Long before their electoral catastrophe in May, it seemed that Tim Farron was a dead cert to be the next leader of the Liberal Democrats. He remains the strong favourite, but over the past few weeks doubts have emerged.
This is partly the result of a spotlight being shone on his religious views. A committed Christian, the party president is suspected by some within his ranks to harbour a social conservatism that sits ill-at-ease with his wider proclamations about liberalism. His nuanced views on gay marriage and abortion, both derived from his faith, are at odds with some of his party.
But the main reason he is not yet assured of the crown is the performance and credentials of Norman Lamb, the other contender in the race. Mr Lamb is an authentic liberal, whose impressive ministerial record has been noted by most of the party’s 17,000 new members.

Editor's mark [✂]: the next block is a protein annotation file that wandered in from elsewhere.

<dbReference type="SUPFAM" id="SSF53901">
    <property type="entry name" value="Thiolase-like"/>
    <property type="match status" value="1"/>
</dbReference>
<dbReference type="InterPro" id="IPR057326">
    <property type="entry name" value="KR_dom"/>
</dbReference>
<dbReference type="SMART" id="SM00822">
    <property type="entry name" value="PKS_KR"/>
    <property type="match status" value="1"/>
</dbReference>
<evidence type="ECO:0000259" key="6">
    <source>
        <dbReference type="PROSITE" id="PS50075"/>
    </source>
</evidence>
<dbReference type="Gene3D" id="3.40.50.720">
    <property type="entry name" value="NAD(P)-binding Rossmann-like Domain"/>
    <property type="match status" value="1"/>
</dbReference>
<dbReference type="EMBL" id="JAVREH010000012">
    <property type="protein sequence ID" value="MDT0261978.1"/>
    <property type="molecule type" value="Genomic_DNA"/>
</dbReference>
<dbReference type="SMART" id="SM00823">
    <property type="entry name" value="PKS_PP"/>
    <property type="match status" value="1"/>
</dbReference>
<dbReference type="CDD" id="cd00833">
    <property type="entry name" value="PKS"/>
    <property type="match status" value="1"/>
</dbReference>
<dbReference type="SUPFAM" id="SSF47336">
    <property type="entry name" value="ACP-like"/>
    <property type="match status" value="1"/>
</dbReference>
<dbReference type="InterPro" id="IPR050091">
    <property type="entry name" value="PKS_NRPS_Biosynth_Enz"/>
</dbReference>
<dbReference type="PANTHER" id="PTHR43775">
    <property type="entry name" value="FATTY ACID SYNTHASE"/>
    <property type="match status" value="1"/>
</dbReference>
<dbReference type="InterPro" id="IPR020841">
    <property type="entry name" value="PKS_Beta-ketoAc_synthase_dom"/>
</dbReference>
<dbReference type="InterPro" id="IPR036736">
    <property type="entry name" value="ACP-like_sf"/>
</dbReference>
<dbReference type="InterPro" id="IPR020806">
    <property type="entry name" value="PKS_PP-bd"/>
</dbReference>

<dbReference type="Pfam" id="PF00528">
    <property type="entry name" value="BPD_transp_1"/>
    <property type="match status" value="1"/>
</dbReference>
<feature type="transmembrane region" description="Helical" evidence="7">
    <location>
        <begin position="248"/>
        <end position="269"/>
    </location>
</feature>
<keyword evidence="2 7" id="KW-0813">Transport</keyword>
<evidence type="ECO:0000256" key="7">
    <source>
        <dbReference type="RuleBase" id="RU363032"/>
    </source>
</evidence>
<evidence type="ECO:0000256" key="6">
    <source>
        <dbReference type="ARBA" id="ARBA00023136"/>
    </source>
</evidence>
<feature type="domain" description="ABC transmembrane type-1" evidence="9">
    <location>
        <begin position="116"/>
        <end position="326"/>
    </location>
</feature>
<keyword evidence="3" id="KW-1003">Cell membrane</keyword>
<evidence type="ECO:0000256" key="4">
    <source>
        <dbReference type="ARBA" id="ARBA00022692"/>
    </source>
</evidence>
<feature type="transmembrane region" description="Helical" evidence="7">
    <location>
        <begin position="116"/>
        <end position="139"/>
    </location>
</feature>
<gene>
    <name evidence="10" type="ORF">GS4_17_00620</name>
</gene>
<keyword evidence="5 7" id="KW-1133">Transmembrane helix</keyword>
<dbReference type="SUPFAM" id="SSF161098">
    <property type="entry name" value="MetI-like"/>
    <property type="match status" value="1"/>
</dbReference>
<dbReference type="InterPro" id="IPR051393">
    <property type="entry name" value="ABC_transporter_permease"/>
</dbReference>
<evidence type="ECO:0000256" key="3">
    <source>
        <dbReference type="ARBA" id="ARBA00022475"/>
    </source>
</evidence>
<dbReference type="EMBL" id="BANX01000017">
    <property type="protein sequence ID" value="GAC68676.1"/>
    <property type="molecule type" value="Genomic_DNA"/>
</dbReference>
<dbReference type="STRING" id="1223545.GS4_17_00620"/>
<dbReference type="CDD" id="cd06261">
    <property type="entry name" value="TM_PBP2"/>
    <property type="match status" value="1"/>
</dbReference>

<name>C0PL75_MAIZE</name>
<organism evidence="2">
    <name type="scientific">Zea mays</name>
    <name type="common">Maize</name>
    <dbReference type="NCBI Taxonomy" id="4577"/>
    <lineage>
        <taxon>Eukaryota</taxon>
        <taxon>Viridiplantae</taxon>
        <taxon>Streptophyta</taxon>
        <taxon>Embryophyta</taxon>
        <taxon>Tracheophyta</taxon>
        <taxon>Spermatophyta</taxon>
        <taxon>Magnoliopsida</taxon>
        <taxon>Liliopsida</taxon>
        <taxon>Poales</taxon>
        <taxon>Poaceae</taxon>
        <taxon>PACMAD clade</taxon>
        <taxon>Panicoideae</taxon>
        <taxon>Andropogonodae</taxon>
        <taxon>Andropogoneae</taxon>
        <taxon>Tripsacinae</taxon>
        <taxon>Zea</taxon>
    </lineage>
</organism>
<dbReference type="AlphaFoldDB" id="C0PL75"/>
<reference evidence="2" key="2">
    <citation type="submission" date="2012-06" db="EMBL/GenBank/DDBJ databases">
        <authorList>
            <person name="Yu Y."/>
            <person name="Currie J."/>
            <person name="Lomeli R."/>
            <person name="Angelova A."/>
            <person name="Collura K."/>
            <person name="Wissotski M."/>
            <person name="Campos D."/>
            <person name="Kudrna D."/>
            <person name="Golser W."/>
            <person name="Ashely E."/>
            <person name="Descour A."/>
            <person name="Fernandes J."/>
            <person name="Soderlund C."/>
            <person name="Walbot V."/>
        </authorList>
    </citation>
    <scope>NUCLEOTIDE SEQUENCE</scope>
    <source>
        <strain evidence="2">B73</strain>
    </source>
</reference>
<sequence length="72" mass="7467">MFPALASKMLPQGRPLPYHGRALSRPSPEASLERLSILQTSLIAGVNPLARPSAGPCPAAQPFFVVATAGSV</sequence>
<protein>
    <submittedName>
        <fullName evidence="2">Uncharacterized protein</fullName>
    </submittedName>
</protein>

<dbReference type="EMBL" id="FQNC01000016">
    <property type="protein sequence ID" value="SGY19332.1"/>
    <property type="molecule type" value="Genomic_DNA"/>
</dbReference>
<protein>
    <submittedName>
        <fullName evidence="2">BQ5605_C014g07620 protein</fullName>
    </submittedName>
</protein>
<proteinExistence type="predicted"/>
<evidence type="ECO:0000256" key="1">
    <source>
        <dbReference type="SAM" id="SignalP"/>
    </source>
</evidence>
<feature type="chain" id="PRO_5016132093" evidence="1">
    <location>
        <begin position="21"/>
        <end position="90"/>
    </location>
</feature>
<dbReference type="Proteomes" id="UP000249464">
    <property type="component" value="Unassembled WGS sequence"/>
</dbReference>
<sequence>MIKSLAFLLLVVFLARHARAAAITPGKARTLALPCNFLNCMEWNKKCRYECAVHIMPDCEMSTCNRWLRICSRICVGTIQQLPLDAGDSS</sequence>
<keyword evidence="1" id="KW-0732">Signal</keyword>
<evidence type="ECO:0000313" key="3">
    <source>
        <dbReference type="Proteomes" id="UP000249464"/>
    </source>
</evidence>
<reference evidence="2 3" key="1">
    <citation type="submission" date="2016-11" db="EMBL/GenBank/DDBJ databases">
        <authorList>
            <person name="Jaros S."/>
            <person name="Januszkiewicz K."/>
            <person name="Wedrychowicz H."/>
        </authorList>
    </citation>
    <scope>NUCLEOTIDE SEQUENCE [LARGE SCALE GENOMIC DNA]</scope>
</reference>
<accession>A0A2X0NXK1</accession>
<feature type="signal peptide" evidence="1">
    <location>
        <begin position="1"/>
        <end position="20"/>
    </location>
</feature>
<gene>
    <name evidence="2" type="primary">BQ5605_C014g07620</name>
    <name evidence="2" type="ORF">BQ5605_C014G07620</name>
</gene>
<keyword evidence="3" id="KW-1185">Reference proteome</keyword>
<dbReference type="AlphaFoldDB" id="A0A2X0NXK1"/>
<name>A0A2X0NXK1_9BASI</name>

His commitment to raising the profile and budgetary provision of mental health, born of family experience, won deserved plaudits in the last parliament. Indeed Jeremy Hunt, the Health Secretary, feted him as an exceptional minister.
His communication skills were evident when a Sunday newspaper made public his son’s run-in with a gangster: Mr Lamb’s brave and honest response to that story set an example others should follow. And on several issues, from drug laws to prison reform, he has already marked out a smart, reforming agenda genuinely distinct from other parties.
Philip Gould, the late Labour strategist, said one day in government was worth a thousand in opposition. Mr Farron, a phenomenal exponent of pavement politics, occasionally gives the impression that he prefers the comfort of opposition to the compromises of power. The same cannot be said of Mr Lamb, who has suddenly emerged both as a plausible leader and a champion of liberal values, at a time when Britain’s liberals are feeling lonely and low.Reuse content